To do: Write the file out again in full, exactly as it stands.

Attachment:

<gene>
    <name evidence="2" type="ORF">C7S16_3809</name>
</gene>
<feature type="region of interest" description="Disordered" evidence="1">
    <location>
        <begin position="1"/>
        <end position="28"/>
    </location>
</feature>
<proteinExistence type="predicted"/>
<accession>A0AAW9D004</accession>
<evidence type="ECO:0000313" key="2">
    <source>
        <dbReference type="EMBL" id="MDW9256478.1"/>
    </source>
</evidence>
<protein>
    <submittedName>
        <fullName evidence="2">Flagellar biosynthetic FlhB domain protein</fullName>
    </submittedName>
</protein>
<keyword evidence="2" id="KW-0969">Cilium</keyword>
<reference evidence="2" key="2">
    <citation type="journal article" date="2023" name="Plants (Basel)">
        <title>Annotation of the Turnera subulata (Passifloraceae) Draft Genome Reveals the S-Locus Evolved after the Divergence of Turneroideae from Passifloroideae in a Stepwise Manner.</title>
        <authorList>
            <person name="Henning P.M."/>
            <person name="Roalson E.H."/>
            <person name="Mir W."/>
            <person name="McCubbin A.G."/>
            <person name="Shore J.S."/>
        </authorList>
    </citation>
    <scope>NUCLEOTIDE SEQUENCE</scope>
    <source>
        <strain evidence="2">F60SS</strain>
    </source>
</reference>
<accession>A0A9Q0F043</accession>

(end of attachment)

<gene>
    <name evidence="2" type="ORF">C7S16_3809</name>
</gene>
<feature type="region of interest" description="Disordered" evidence="1">
    <location>
        <begin position="1"/>
        <end position="28"/>
    </location>
</feature>
<proteinExistence type="predicted"/>
<accession>A0AAW9D004</accession>
<evidence type="ECO:0000313" key="2">
    <source>
        <dbReference type="EMBL" id="MDW9256478.1"/>
    </source>
</evidence>
<protein>
    <submittedName>
        <fullName evidence="2">Flagellar biosynthetic FlhB domain protein</fullName>
    </submittedName>
</protein>
<keyword evidence="2" id="KW-0969">Cilium</keyword>
<reference evidence="2" key="2">
    <citation type="journal article" date="2023" name="Plants (Basel)">
        <title>Annotation of the Turnera subulata (Passifloraceae) Draft Genome Reveals the S-Locus Evolved after the Divergence of Turneroideae from Passifloroideae in a Stepwise Manner.</title>
        <authorList>
            <person name="Henning P.M."/>
            <person name="Roalson E.H."/>
            <person name="Mir W."/>
            <person name="McCubbin A.G."/>
            <person name="Shore J.S."/>
        </authorList>
    </citation>
    <scope>NUCLEOTIDE SEQUENCE</scope>
    <source>
        <strain evidence="2">F60SS</strain>
    </source>
</reference>
<accession>A0A9Q0F043</accession>